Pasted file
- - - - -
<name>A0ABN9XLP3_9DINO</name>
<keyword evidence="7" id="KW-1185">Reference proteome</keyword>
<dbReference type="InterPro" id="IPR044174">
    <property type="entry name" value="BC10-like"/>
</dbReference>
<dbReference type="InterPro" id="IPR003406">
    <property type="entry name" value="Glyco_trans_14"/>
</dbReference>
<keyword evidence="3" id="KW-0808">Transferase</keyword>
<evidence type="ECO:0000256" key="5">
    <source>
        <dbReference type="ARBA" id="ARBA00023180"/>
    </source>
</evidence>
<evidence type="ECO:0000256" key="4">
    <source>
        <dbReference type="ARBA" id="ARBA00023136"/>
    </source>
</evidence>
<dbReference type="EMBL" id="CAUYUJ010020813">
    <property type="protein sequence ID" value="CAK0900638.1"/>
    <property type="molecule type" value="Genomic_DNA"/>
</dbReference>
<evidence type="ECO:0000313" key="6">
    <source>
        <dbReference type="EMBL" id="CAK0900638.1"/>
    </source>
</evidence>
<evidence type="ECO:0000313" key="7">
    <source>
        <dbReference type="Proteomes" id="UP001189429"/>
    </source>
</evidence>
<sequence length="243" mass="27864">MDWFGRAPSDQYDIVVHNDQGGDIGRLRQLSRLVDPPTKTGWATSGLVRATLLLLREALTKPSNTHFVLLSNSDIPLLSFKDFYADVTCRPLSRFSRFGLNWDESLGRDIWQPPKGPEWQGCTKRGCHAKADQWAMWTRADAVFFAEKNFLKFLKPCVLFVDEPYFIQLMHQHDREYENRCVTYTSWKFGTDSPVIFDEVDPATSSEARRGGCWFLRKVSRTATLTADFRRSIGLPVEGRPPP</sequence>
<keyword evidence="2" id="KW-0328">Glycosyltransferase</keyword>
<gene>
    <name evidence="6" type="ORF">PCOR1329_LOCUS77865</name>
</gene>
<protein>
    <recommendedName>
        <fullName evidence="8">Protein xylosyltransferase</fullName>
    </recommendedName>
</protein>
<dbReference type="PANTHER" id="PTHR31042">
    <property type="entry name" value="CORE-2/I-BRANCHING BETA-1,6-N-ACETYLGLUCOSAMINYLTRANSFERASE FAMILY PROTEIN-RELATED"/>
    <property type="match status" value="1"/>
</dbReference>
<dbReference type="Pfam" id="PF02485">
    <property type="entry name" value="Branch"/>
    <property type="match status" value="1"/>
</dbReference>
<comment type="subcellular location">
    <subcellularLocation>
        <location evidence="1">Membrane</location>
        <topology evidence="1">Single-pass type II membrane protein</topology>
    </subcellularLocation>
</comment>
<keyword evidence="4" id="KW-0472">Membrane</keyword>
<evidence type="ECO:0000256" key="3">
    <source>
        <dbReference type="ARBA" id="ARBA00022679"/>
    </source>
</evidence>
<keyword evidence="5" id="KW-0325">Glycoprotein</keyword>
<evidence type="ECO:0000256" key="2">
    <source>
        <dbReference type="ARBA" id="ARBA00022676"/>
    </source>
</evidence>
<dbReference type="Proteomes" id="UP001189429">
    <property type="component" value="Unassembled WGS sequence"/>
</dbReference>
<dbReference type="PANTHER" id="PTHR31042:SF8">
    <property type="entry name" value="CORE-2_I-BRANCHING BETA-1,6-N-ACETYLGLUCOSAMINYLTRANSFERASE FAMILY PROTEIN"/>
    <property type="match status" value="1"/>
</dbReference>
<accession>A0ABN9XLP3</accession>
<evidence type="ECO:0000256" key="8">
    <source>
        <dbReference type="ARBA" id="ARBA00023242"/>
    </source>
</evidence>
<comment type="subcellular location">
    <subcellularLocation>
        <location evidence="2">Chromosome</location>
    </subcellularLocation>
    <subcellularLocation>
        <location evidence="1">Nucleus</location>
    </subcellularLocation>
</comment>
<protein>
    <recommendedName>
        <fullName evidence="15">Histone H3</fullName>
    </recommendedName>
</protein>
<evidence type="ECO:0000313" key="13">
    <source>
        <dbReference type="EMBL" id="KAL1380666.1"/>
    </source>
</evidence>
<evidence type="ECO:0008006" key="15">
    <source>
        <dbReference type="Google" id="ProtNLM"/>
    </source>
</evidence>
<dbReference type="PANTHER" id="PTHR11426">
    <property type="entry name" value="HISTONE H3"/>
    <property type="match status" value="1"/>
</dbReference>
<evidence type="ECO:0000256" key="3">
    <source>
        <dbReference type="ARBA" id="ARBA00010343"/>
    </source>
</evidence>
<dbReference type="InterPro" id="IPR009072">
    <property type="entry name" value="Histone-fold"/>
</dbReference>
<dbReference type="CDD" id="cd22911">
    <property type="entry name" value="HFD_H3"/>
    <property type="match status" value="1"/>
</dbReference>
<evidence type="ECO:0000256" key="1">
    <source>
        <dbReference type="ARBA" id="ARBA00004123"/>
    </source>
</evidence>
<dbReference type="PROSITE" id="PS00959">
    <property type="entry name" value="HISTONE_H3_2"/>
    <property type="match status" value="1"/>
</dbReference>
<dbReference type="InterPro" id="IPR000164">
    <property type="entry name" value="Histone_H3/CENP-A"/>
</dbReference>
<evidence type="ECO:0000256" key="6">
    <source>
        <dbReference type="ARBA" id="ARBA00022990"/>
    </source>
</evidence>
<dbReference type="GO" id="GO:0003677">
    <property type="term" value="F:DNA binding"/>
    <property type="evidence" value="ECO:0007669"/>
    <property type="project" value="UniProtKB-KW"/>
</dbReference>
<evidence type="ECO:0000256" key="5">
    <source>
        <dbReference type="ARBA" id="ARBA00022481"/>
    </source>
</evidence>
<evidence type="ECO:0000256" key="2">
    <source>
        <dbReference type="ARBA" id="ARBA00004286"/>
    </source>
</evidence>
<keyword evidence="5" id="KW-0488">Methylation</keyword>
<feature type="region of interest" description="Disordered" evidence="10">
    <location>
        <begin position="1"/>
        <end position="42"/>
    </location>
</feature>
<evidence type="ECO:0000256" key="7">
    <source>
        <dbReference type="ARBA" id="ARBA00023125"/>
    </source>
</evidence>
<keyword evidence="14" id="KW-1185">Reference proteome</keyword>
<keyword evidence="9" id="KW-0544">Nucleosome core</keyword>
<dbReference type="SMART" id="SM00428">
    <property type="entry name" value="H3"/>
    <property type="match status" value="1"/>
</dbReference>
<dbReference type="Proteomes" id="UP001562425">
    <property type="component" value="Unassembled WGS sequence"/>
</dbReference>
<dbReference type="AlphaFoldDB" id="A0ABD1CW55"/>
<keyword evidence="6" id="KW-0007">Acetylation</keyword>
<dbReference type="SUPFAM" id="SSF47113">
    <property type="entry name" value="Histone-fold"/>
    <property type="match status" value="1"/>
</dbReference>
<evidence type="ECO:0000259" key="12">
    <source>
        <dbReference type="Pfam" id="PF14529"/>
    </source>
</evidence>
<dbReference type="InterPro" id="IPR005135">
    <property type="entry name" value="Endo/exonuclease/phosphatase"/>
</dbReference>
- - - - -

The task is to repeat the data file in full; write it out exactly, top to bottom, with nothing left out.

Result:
<name>A0ABN9XLP3_9DINO</name>
<keyword evidence="7" id="KW-1185">Reference proteome</keyword>
<dbReference type="InterPro" id="IPR044174">
    <property type="entry name" value="BC10-like"/>
</dbReference>
<dbReference type="InterPro" id="IPR003406">
    <property type="entry name" value="Glyco_trans_14"/>
</dbReference>
<keyword evidence="3" id="KW-0808">Transferase</keyword>
<evidence type="ECO:0000256" key="5">
    <source>
        <dbReference type="ARBA" id="ARBA00023180"/>
    </source>
</evidence>
<evidence type="ECO:0000256" key="4">
    <source>
        <dbReference type="ARBA" id="ARBA00023136"/>
    </source>
</evidence>
<dbReference type="EMBL" id="CAUYUJ010020813">
    <property type="protein sequence ID" value="CAK0900638.1"/>
    <property type="molecule type" value="Genomic_DNA"/>
</dbReference>
<evidence type="ECO:0000313" key="6">
    <source>
        <dbReference type="EMBL" id="CAK0900638.1"/>
    </source>
</evidence>
<evidence type="ECO:0000313" key="7">
    <source>
        <dbReference type="Proteomes" id="UP001189429"/>
    </source>
</evidence>
<sequence length="243" mass="27864">MDWFGRAPSDQYDIVVHNDQGGDIGRLRQLSRLVDPPTKTGWATSGLVRATLLLLREALTKPSNTHFVLLSNSDIPLLSFKDFYADVTCRPLSRFSRFGLNWDESLGRDIWQPPKGPEWQGCTKRGCHAKADQWAMWTRADAVFFAEKNFLKFLKPCVLFVDEPYFIQLMHQHDREYENRCVTYTSWKFGTDSPVIFDEVDPATSSEARRGGCWFLRKVSRTATLTADFRRSIGLPVEGRPPP</sequence>
<keyword evidence="2" id="KW-0328">Glycosyltransferase</keyword>
<gene>
    <name evidence="6" type="ORF">PCOR1329_LOCUS77865</name>
</gene>
<protein>
    <recommendedName>
        <fullName evidence="8">Protein xylosyltransferase</fullName>
    </recommendedName>
</protein>
<dbReference type="PANTHER" id="PTHR31042">
    <property type="entry name" value="CORE-2/I-BRANCHING BETA-1,6-N-ACETYLGLUCOSAMINYLTRANSFERASE FAMILY PROTEIN-RELATED"/>
    <property type="match status" value="1"/>
</dbReference>
<dbReference type="Pfam" id="PF02485">
    <property type="entry name" value="Branch"/>
    <property type="match status" value="1"/>
</dbReference>
<comment type="subcellular location">
    <subcellularLocation>
        <location evidence="1">Membrane</location>
        <topology evidence="1">Single-pass type II membrane protein</topology>
    </subcellularLocation>
</comment>
<keyword evidence="4" id="KW-0472">Membrane</keyword>
<evidence type="ECO:0000256" key="3">
    <source>
        <dbReference type="ARBA" id="ARBA00022679"/>
    </source>
</evidence>
<keyword evidence="5" id="KW-0325">Glycoprotein</keyword>
<evidence type="ECO:0000256" key="2">
    <source>
        <dbReference type="ARBA" id="ARBA00022676"/>
    </source>
</evidence>
<dbReference type="Proteomes" id="UP001189429">
    <property type="component" value="Unassembled WGS sequence"/>
</dbReference>
<dbReference type="PANTHER" id="PTHR31042:SF8">
    <property type="entry name" value="CORE-2_I-BRANCHING BETA-1,6-N-ACETYLGLUCOSAMINYLTRANSFERASE FAMILY PROTEIN"/>
    <property type="match status" value="1"/>
</dbReference>
<accession>A0ABN9XLP3</accession>
<evidence type="ECO:0000256" key="8">
    <source>
        <dbReference type="ARBA" id="ARBA00023242"/>
    </source>
</evidence>
<comment type="subcellular location">
    <subcellularLocation>
        <location evidence="2">Chromosome</location>
    </subcellularLocation>
    <subcellularLocation>
        <location evidence="1">Nucleus</location>
    </subcellularLocation>
</comment>
<protein>
    <recommendedName>
        <fullName evidence="15">Histone H3</fullName>
    </recommendedName>
</protein>
<evidence type="ECO:0000313" key="13">
    <source>
        <dbReference type="EMBL" id="KAL1380666.1"/>
    </source>
</evidence>
<evidence type="ECO:0008006" key="15">
    <source>
        <dbReference type="Google" id="ProtNLM"/>
    </source>
</evidence>
<dbReference type="PANTHER" id="PTHR11426">
    <property type="entry name" value="HISTONE H3"/>
    <property type="match status" value="1"/>
</dbReference>
<evidence type="ECO:0000256" key="3">
    <source>
        <dbReference type="ARBA" id="ARBA00010343"/>
    </source>
</evidence>
<dbReference type="InterPro" id="IPR009072">
    <property type="entry name" value="Histone-fold"/>
</dbReference>
<dbReference type="CDD" id="cd22911">
    <property type="entry name" value="HFD_H3"/>
    <property type="match status" value="1"/>
</dbReference>
<evidence type="ECO:0000256" key="1">
    <source>
        <dbReference type="ARBA" id="ARBA00004123"/>
    </source>
</evidence>
<dbReference type="PROSITE" id="PS00959">
    <property type="entry name" value="HISTONE_H3_2"/>
    <property type="match status" value="1"/>
</dbReference>
<dbReference type="InterPro" id="IPR000164">
    <property type="entry name" value="Histone_H3/CENP-A"/>
</dbReference>
<evidence type="ECO:0000256" key="6">
    <source>
        <dbReference type="ARBA" id="ARBA00022990"/>
    </source>
</evidence>
<dbReference type="GO" id="GO:0003677">
    <property type="term" value="F:DNA binding"/>
    <property type="evidence" value="ECO:0007669"/>
    <property type="project" value="UniProtKB-KW"/>
</dbReference>
<evidence type="ECO:0000256" key="5">
    <source>
        <dbReference type="ARBA" id="ARBA00022481"/>
    </source>
</evidence>
<evidence type="ECO:0000256" key="2">
    <source>
        <dbReference type="ARBA" id="ARBA00004286"/>
    </source>
</evidence>
<keyword evidence="5" id="KW-0488">Methylation</keyword>
<feature type="region of interest" description="Disordered" evidence="10">
    <location>
        <begin position="1"/>
        <end position="42"/>
    </location>
</feature>
<evidence type="ECO:0000256" key="7">
    <source>
        <dbReference type="ARBA" id="ARBA00023125"/>
    </source>
</evidence>
<keyword evidence="14" id="KW-1185">Reference proteome</keyword>
<keyword evidence="9" id="KW-0544">Nucleosome core</keyword>
<dbReference type="SMART" id="SM00428">
    <property type="entry name" value="H3"/>
    <property type="match status" value="1"/>
</dbReference>
<dbReference type="Proteomes" id="UP001562425">
    <property type="component" value="Unassembled WGS sequence"/>
</dbReference>
<dbReference type="AlphaFoldDB" id="A0ABD1CW55"/>
<keyword evidence="6" id="KW-0007">Acetylation</keyword>
<dbReference type="SUPFAM" id="SSF47113">
    <property type="entry name" value="Histone-fold"/>
    <property type="match status" value="1"/>
</dbReference>
<evidence type="ECO:0000259" key="12">
    <source>
        <dbReference type="Pfam" id="PF14529"/>
    </source>
</evidence>
<dbReference type="InterPro" id="IPR005135">
    <property type="entry name" value="Endo/exonuclease/phosphatase"/>
</dbReference>